Gauri Pillai (16:09) 

That actually brings me really well to my last question, which is on the role of private actors. So, my question is, what role do you think private actors can have in protecting the vulnerable during crisis situations?

Aleta Sprague (16:21) 

I think the short answer would be that they can lead by example. So, here in the US, I’ve highlighted the issue of sick leave and how, without a national policy, there are huge gaps in who has access to paid sick leave, and that those gaps really fall along racial lines and socio-economic lines. At the same time, during the pandemic, there were employers who stepped up to fill those gaps, and it matters.

Aleta Sprague (16:49) 

There was actually a study already published in Health Affairs, one of the major public health journals here, about the impact of one of these employer-initiated changes.[8] It was a restaurant chain, Olive Garden, that newly began offering paid sick leave during the pandemic, even though it was exempt from the temporary Emergency Sick Leave law that the Congress passed. So, they did not have to do this, but they elected to, and it resulted in about a 15-percentage point reduction in the share of workers who reported going to work while sick in the preceding month during the Fall of 2020, according to this analysis. So, the decision to begin providing leave likely prevented a significant number of COVID infections and set an example for the service industry, which is one industry in which workers in the US definitely have fewer social protections than many others. At the same time, even though examples like this are encouraging, I think we can’t let the public sector off the hook.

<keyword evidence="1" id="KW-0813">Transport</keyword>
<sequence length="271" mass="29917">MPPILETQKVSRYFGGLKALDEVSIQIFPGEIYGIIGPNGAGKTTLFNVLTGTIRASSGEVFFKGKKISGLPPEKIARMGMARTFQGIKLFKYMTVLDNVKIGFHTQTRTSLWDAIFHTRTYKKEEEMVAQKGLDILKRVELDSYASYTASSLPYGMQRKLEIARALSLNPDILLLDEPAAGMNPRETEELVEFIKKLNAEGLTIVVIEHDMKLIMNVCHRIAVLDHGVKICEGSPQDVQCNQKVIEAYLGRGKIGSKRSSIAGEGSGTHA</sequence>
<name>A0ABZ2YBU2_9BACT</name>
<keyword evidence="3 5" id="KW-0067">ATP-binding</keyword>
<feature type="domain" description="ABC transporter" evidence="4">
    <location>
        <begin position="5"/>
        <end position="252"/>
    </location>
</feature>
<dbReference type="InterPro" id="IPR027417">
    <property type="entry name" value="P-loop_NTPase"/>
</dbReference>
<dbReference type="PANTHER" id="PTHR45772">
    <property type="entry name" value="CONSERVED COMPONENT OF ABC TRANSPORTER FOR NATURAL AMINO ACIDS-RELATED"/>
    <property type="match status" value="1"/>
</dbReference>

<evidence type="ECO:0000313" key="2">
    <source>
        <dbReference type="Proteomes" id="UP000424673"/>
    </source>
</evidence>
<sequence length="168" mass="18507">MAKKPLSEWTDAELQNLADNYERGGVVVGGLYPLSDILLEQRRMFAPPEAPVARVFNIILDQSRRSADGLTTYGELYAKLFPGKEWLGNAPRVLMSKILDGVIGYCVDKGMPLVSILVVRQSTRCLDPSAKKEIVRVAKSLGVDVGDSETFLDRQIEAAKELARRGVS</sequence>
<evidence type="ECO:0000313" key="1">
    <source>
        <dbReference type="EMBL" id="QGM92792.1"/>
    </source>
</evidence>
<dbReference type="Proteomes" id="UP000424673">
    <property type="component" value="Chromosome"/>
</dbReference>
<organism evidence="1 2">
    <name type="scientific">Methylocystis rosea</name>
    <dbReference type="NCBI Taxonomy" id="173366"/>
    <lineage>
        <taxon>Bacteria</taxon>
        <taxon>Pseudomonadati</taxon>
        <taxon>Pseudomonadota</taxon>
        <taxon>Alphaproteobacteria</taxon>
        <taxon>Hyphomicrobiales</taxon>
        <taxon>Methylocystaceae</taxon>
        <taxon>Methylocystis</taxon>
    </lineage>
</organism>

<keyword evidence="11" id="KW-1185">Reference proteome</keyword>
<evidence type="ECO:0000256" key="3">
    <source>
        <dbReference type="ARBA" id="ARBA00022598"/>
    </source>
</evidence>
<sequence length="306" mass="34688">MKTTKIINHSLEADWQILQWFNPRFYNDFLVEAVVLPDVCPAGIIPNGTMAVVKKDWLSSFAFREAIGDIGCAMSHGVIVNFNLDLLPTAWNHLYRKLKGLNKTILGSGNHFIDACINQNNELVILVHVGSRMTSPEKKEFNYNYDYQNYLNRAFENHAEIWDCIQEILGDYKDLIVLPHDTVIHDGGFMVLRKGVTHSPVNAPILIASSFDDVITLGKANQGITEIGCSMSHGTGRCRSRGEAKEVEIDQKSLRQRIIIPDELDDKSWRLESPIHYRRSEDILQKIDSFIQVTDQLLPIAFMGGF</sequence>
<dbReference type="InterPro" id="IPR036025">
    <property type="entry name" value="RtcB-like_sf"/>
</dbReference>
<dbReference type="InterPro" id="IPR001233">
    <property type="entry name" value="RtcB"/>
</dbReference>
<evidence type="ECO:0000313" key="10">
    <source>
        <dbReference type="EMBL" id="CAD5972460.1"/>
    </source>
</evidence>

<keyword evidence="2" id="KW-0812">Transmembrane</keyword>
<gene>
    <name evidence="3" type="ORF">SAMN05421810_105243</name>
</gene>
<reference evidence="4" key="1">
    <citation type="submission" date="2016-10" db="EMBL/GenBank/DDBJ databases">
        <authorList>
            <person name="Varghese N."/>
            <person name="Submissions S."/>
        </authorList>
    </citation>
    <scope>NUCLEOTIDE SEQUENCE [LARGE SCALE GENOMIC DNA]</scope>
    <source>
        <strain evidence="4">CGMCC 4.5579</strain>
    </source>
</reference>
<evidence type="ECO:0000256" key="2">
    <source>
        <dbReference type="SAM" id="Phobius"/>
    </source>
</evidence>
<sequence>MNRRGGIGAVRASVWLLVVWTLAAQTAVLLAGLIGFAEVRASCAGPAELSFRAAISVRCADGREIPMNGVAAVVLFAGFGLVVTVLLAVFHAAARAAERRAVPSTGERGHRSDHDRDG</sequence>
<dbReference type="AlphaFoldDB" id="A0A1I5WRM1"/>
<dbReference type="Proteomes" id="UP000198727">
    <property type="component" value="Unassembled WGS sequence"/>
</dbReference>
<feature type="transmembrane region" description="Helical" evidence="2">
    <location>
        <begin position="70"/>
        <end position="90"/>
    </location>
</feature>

Christy Callaway-Gale (17:59) 

So, private actors can have a positive impact but shouldn’t be relied upon to provide the net for those potentially falling through the gaps, partly because, as we’ve heard, it is their choice, not their obligation, to do so.

Christy Callaway-Gale (18:15) 

Civil societies and the media.

Kelly Loper (18:18) 

Civil society organisations and the media have also played important roles, and in the absence of democratically representative government, civil society groups and the media have been able to diagnose problems and bring them to the attention of policymakers. And sometimes this has been successful, and at the very least, it has raised public awareness of what’s happening.

Christy Callaway-Gale (18:43) 

Kelley Loper, Associate Professor and Director of the Human Rights Programme at the University of Hong Kong.[9]

Kelley Loper (18:49)